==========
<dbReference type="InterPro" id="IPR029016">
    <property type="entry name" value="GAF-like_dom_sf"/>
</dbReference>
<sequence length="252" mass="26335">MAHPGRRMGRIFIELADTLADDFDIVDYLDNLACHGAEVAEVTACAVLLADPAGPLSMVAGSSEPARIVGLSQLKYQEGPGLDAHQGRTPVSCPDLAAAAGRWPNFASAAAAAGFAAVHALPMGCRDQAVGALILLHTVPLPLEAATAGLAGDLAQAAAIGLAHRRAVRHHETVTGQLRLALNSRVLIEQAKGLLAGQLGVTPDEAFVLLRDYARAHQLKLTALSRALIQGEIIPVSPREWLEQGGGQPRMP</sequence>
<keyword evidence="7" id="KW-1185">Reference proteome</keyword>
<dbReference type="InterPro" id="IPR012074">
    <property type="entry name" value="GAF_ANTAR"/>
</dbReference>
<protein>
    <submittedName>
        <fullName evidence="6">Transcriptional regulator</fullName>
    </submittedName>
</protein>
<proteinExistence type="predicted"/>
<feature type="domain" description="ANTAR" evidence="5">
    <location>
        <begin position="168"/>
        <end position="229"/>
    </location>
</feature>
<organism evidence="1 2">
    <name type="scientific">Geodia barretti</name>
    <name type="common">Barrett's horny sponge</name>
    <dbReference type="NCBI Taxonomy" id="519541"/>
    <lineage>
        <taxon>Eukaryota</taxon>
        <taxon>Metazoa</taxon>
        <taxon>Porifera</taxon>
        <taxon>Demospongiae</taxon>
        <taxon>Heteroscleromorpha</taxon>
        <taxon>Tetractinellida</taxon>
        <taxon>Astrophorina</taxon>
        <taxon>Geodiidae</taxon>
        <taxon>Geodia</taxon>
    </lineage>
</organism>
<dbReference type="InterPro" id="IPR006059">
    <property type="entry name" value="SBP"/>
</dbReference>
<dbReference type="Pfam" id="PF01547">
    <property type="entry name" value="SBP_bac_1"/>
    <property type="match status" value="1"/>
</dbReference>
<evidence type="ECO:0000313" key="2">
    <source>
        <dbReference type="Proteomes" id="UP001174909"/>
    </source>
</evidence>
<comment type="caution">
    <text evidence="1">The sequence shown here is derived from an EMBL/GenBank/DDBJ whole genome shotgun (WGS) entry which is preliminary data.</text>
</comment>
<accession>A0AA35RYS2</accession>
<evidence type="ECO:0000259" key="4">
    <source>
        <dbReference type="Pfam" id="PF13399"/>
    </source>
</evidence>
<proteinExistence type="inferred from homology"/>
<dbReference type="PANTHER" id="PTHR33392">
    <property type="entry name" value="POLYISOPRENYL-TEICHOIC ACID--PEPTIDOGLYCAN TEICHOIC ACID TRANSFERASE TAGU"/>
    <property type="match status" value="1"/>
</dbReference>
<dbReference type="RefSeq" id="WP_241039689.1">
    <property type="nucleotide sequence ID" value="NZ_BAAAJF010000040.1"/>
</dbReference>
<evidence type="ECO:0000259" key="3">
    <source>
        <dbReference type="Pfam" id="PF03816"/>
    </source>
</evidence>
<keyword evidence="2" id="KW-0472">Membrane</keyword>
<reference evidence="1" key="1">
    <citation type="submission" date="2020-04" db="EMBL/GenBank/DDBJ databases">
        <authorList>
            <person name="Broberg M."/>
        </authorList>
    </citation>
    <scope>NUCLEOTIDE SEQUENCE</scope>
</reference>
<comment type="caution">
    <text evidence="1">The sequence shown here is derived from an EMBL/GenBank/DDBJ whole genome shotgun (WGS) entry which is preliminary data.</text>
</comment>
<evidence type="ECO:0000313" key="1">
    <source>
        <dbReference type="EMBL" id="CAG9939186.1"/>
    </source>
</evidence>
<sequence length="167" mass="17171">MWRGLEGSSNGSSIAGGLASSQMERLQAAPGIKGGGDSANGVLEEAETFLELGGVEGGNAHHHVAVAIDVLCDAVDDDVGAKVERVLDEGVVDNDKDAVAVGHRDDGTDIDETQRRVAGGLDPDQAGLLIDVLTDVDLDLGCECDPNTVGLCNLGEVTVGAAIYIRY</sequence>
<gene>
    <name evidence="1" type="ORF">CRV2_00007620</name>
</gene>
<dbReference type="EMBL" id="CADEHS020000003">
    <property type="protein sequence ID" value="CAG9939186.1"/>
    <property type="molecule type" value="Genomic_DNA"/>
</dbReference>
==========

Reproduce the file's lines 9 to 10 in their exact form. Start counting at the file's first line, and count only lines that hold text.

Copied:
<protein>
    <submittedName>